$2,800 monthly payment
-1,500 75% of the 2k from the other units
= 1,300 your monthly outlay per the bank

Do you have other debt? Easier to swallow if you have no other debt (no car payments, no student loans)

This means you would need to be approved for a payment of $1,300 which is 26% of a $60k income. They may also require you to have 6 months of reserves. Definitely some risk, but perhaps opportunity if your in it for the long haul and expect your income will rise over time.

Net result of your 1,200 payment going to 800 is pretty sweet and let you bank a reserve account for vacancies.

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AerialWombat
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Re: Buying and living in a multi family unit

Post by AerialWombat » Thu Oct 03, 2019 3:45 pm

You actually might qualify for this loan, with the right lender. Whether it’s a good idea or not is a different story.

You can’t do a conventional owner occupied loan on a multi-unit property, so your only options are VA or FHA. FHA underwriting guidelines allow you to count 75% of the rent from the other two units as part of your qualifying income. There is also a self-sufficiency test for FHA triplex loans. You just need to find a lender that doesn’t put additional conditions, called overlays, on to the base FHA criteria. Check with a credit union.

I bought my duplex in 2015 on 100% VA financing. Other side paid nearly all the mortgage. Today, it’s my best cashflowing rental. One of the best financial moves I ever made.
“Life doesn’t come with a warranty.” -Michael LeBoeuf

alex_686
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Re: Buying and living in a multi family unit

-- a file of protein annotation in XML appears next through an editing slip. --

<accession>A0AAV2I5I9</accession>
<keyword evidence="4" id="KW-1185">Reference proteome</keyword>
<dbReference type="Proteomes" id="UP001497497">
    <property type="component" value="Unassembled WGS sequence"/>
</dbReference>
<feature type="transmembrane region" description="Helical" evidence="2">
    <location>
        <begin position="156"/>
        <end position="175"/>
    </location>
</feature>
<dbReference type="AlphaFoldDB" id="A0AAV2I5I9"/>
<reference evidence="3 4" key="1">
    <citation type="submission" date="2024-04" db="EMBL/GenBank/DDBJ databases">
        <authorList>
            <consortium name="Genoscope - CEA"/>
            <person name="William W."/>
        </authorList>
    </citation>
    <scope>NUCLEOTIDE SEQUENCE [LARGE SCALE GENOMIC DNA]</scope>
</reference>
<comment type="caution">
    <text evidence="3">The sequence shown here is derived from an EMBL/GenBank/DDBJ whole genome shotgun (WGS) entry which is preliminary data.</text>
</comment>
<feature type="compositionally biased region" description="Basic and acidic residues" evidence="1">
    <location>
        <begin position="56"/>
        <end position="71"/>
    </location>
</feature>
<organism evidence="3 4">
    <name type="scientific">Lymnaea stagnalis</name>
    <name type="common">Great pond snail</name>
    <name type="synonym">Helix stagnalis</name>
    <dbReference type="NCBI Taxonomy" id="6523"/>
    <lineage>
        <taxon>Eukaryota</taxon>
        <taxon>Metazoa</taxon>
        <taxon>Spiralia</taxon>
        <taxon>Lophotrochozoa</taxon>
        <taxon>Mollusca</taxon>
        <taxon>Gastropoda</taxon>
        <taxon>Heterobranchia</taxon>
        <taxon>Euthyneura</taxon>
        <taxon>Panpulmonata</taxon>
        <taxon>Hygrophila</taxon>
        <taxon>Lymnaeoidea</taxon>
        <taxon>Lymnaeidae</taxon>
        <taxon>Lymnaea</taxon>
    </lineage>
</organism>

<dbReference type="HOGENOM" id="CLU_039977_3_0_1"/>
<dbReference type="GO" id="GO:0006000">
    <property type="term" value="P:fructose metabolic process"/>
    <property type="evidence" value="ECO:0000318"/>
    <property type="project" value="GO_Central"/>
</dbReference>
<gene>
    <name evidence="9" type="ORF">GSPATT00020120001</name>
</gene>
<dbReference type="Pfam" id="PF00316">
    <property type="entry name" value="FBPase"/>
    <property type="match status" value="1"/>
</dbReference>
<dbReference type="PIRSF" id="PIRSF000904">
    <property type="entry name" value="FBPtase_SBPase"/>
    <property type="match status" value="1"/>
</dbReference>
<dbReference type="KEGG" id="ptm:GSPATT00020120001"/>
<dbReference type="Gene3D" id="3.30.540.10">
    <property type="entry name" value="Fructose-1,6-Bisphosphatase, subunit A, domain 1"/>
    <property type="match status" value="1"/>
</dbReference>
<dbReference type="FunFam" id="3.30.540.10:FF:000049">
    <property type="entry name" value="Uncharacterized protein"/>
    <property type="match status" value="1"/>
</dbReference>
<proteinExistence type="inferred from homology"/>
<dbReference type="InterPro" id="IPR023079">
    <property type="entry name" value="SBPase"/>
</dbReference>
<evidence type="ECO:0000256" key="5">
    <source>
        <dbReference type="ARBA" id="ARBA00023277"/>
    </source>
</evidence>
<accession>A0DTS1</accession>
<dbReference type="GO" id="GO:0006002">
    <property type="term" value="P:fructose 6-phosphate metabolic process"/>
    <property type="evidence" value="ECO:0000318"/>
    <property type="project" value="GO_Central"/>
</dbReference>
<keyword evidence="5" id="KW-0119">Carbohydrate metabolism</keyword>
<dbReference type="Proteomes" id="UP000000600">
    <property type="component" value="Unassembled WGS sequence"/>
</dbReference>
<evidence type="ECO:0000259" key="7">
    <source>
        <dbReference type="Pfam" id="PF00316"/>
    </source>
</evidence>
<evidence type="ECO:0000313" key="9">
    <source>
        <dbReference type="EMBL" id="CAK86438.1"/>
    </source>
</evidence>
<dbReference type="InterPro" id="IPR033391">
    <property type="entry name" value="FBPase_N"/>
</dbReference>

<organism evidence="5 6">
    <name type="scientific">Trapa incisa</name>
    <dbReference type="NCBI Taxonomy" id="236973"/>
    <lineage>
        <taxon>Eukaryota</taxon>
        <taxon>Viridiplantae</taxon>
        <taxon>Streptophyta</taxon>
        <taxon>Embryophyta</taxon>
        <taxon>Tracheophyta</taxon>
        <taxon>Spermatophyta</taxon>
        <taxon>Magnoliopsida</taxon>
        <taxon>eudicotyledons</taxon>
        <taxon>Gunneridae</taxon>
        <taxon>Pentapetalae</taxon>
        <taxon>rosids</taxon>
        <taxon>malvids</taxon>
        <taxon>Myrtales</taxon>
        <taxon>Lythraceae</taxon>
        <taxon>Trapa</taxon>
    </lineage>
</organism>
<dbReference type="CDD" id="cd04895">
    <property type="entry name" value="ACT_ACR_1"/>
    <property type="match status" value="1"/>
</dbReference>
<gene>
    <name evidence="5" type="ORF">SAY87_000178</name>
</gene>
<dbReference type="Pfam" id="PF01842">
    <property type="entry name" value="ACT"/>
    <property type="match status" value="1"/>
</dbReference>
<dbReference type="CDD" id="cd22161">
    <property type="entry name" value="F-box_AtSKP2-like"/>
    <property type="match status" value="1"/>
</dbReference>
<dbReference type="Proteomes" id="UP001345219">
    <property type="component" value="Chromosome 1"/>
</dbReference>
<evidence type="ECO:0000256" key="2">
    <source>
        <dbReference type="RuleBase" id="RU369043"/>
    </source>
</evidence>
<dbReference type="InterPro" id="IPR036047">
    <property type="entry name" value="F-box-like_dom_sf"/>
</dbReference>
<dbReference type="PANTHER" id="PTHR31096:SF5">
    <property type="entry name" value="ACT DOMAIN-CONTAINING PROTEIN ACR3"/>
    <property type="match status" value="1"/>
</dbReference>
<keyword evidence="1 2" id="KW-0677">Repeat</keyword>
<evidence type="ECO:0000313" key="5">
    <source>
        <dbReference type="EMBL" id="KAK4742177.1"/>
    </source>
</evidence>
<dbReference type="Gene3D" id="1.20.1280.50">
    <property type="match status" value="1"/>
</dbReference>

Post by alex_686 » Thu Oct 03, 2019 3:49 pm

Gill wrote:
Thu Oct 03, 2019 3:17 pm
In your first post here you show income of over $60,000 combined, 24 years of age and a net worth of $40,000. There is no way whatsoever you can afford this at this point in your lives.
I will modestly take the other side. If 24 this might be a great time in their lives to take a big role of the dice. What is the worse that could happen? Failure? Foreclosure? Bankruptcy? They have little to lose and they have time to recover if things go pear shaped. If you have the temperament and a strong marriage this might be the time to take on a high risk / high return investment project.

That being said, take a look at the numbers with a cold hart. What is your expected capitalization rate? Can you kick out your friendly neighbors for non-payment of rent? What is the condition of the major mechanical like the roof and siding? Are you handy?

Gill
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Re: Buying and living in a multi family unit

Post by Gill » Thu Oct 03, 2019 3:51 pm

Although I still feel you can't afford this by any stretch, no one has yet commented on the price in relation to the rental income. With gross rental income of $38,400 and a price of $550,000 you are talking a gross return of 7% before expenses. Clearly, the property is way overpriced and by the usual rules of thumb for commercial real estate should probably be priced at more like the high $300,000 range.
Gill
Cost basis is redundant. One has a basis in an investment | One advises and gives advice | One should follow the principle of investing one's principal